Successfully reported this slideshow.
Your SlideShare is downloading. ×

NJ Redevelopment Forum 2020 - Hunsinger

Ad
Ad
Ad
Ad
Ad
Ad
Ad
Ad
Ad
Ad
Ad
Loading in …3
×

Check these out next

1 of 24 Ad
Advertisement

More Related Content

Slideshows for you (20)

Similar to NJ Redevelopment Forum 2020 - Hunsinger (20)

Advertisement

More from New Jersey Future (20)

Recently uploaded (20)

Advertisement

NJ Redevelopment Forum 2020 - Hunsinger

  1. 1. AARP Livable Communities Great Places for All Ages
  2. 2. History of AARP's Livable Communities
  3. 3. 3 “Affordable and appropriate housing, supportive community services, and adequate mobility options, which facilitate personal independence and the engagement of residents in civic and social life.” AARP Livable Communities Definition
  4. 4. America is aging PERCENT OF POPULATION AGE 65+ Source: US Census
  5. 5. For the first time in U.S. history, older people will outnumber children. Median age will increase from 38 today to 43 in 2060. 22.8% 19.8% 15.2% 23.5% 15.0% 18.0% 21.0% 24.0% 2016 2020 2025 2030 2035 2040 2045 2050 2055 2060 Adults 65+ Children under 18 Projected Percentage of population Source: US Census Bureau (March, 2018). Older People Projected to Outnumber Children for First time in US History. Retrieved from: https://bit.ly/2p8zoQY
  6. 6. A 10-year American child today has a chance of living to 100+.
  7. 7. People want to live in the community they call home 80% 7 Source: 2018 AARP Home and Community Preferences Survey: A National Survey of Adults Age 18+ age 50 and older want to stay where they live 8 of 10 ADULTS 77%Strongly agree with the statement, “I would like to remain in my community as long as possible.” 76%Strongly agree with the statement, “I would like to remain in my current home as long as possible.”
  8. 8. Believe they will stay in their home and never move Source: 2018 AARP Home and Community Preferences Survey: A National Survey of Adults Age 18+ Where people 50+ think they will age 17% 24% 13% Are not sure Expect to move to a different community Expect to move into a different residence within their current community 46%
  9. 9. Age doesn’t define us Well-maintained health care facilities Well maintained, safe and accessible streets Conveniently-located grocery stores Safe Parks 87% 83% 82% 80% Millennials and baby boomers want walkable, mixed-use neighborhoods. Source: 2018 AARP Home and Community Preferences Survey: A National Survey of Adults Age 18+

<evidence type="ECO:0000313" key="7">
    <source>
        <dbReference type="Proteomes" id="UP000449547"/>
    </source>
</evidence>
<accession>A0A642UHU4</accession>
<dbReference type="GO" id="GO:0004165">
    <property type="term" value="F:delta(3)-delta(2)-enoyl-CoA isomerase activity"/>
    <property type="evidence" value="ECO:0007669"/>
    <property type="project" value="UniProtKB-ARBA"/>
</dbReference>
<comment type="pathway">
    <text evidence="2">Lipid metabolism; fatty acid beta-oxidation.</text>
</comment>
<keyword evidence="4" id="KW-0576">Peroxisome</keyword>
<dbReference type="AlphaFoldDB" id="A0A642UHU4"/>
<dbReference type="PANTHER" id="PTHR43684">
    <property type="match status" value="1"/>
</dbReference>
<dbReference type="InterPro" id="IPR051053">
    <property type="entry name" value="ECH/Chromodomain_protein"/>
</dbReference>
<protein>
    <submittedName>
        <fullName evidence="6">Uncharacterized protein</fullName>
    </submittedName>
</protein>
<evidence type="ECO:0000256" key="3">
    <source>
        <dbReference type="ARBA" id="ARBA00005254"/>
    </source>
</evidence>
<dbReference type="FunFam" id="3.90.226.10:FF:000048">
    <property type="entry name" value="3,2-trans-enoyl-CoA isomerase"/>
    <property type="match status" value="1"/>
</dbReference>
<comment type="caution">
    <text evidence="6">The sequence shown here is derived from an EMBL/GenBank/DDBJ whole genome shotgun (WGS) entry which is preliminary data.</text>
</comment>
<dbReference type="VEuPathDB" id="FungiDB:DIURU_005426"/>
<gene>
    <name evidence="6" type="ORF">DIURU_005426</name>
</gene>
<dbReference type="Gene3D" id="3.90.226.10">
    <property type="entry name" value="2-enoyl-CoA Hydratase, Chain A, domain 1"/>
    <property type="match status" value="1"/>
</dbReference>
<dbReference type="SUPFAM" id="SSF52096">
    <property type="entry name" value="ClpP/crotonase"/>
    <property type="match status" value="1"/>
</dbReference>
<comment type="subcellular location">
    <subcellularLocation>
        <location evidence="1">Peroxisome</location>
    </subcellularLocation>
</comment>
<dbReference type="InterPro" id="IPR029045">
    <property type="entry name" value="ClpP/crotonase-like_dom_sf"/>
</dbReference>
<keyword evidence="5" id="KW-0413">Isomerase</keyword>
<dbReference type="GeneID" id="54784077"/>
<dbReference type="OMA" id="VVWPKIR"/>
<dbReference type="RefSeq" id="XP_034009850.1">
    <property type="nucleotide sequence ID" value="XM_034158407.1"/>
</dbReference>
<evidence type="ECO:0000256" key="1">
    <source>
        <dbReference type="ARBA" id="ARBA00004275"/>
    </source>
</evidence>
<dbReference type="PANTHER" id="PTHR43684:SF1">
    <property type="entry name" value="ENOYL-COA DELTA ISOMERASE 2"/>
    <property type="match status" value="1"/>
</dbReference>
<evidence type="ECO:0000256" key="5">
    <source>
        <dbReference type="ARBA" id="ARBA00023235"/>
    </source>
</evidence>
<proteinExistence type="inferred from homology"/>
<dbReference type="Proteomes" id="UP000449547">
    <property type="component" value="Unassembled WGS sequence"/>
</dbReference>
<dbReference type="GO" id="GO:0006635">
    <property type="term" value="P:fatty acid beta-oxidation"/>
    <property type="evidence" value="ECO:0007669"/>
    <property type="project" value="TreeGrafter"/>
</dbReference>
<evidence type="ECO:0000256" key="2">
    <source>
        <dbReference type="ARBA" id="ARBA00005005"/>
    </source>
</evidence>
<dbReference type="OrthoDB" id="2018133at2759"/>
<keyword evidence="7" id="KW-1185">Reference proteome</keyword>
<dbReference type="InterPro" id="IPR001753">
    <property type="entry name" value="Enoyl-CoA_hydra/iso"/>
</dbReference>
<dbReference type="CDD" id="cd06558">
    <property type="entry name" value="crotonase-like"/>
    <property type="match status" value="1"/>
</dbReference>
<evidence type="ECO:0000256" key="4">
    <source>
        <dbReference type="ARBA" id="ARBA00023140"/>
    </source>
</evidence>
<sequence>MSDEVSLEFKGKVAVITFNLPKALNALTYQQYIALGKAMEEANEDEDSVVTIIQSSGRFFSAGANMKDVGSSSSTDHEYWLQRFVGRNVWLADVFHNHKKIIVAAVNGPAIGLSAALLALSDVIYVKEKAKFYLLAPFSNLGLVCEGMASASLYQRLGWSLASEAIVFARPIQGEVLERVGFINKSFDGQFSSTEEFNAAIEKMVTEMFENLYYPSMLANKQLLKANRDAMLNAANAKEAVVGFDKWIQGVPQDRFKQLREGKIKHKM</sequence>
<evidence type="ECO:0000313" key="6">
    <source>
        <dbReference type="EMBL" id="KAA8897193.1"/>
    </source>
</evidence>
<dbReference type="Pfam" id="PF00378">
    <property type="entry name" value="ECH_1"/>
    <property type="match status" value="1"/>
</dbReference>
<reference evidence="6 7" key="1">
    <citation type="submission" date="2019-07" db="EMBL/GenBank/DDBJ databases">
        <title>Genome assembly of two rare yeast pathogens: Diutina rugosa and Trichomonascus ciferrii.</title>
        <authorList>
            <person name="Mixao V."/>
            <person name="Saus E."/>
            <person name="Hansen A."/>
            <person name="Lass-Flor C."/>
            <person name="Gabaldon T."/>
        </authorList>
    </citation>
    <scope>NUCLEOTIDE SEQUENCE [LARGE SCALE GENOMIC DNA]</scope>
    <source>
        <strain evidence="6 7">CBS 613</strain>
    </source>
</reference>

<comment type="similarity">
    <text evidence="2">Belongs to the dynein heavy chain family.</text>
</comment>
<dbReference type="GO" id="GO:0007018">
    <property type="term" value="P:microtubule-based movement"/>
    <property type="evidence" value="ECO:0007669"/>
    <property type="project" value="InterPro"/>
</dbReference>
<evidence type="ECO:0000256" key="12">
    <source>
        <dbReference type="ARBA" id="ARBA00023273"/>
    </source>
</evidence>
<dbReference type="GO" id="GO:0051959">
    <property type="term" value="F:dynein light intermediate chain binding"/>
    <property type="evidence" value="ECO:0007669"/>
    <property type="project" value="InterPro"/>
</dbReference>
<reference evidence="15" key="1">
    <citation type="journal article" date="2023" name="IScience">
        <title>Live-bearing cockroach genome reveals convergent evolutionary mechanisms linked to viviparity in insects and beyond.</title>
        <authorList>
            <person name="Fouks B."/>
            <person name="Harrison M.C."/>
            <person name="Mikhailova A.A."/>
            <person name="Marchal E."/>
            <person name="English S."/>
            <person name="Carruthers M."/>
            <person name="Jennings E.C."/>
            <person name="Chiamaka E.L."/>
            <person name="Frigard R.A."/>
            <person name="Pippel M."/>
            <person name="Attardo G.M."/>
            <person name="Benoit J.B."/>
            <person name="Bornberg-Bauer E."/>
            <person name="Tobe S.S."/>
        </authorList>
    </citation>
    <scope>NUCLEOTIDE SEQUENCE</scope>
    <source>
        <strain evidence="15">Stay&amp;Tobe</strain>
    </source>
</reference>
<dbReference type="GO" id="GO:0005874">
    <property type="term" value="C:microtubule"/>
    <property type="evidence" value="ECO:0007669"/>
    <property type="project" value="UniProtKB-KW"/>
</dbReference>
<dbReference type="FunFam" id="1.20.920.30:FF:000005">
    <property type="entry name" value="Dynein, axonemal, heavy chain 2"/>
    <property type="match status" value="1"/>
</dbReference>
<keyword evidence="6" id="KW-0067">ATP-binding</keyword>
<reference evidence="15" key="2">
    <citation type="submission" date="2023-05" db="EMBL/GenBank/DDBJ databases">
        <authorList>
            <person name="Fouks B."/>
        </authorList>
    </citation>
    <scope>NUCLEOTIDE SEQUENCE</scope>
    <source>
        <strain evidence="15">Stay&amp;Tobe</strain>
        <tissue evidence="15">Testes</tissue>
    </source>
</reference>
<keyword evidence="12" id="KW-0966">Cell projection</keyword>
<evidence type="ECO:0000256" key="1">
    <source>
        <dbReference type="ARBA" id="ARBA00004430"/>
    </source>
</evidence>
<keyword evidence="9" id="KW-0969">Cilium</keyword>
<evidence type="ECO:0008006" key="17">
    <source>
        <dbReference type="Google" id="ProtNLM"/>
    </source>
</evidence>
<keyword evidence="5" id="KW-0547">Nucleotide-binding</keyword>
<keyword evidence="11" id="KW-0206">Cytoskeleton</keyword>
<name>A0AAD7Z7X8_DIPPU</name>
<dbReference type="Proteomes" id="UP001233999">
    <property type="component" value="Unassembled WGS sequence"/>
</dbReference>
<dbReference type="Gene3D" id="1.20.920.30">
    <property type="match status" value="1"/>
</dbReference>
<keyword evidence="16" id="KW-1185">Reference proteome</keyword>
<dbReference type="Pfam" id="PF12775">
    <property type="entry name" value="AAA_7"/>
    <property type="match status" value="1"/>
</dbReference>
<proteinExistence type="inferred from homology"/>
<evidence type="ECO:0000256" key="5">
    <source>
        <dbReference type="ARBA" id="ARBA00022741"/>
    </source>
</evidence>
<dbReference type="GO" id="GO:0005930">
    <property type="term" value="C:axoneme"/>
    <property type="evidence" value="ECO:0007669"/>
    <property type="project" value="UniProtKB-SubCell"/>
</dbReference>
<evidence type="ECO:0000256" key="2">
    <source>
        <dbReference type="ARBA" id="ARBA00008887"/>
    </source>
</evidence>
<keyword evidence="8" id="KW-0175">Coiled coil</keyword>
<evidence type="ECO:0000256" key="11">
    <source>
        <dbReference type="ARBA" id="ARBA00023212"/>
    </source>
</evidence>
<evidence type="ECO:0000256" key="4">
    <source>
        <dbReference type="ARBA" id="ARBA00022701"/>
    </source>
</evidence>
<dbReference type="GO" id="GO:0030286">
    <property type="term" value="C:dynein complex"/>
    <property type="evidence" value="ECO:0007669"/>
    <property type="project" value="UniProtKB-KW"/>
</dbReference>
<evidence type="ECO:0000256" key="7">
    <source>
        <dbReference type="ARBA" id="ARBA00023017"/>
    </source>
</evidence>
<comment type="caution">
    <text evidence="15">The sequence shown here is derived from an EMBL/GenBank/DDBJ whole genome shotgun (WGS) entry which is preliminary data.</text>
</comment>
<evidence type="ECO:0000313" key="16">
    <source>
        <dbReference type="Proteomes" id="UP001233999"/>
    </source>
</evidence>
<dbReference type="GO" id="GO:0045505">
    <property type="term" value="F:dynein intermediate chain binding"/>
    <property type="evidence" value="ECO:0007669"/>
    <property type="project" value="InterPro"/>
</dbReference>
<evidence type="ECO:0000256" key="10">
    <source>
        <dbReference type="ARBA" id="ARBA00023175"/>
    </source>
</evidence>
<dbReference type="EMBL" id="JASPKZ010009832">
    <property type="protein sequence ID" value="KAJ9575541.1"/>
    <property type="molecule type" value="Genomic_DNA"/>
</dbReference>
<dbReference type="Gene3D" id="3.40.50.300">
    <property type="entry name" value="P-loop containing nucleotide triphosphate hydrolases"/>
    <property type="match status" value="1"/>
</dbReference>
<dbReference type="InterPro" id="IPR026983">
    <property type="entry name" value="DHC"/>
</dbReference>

10. 10. New Jersey and the Longevity Economy
  11. 11. Longevity Economy: Consumer Spending
  12. 12. . The Livability Economy: People, Places and Prosperity
  13. 13. LONGEVITY ECONOMY KEY FINDINGS: • COMPACTNESS helps make a community walkable, decreases automobile dependence, and supports a socially vibrant public realm. • INTEGRATION OF LAND USES helps older adults live closer to or within walking distance of work, community activities, and the services they need. • HOUSING DIVERSITY helps ensure that appropriate housing is available for each stage of the life span. • TRANSPORTATION OPTIONS helps older adults remain independent, mobile, and engaged in their surrounding community.
  14. 14. LONGEVITY ECONOMY LIVABLE COMMUNITIES INCREASE PROPERTY VALUES
  15. 15. Are communities ready? American homes have traditionally been designed and built for able-bodied 35 year olds. For the past 50 years, communities have developed around motor vehicles as the principal form of transportation.
  16. 16. An increasingly aging population + the desire to age in place + housing not suitable for aging in place + streets unsafe for non-drivers + a lack of public transit options + numerous other factors (e.g. employment, distance from family, health issues, isolation, urban and suburban sprawl) = the reason for the AARP Livable Communities initiative and the AARP Network of Age-Friendly Communities
  17. 17. What makes a community a great place to live? The 8 Domains of Livability
  18. 18. AARP Network of Age-Friendly States and Communities Communities Counties States Map updated August 24, 2018
  19. 19. AARP Resources
  20. 20. Where We Live series
  21. 21. Roadmap to Livability series
  22. 22. Community Challenge Grants
  23. 23. Visit us on the web at: aarp.org/livable Connect With Us Subscribe to our award-winning FREE e-Newsletter at: aarp.org/livable-subscribe Subscribe to our award-winning FREE e-Newsletter at: aarp.org/livable-subscribe Email us at: livable@aarp.org
  24. 24. facebook.com/AARPLivableCommunities @AARPLivable Connect With Us

Editor's Notes

  • Thank you, its great to be here today. I will be presenting about our AARP Livable Communities agenda, trends for the 50+ population, and AARP programming designed to help make communities even better places to live for people of all ages.
  • Working with communities to develop age-friendly, livable environments has been an important to AARP from the beginning. AARP has been doing this work for 60 years!


  • AARP defines a Livable Community as a place where “Affordable and appropriate housing, supportive community services, and adequate mobility options, which facilitate personal independence and the engagement of residents in civic and social life” are available.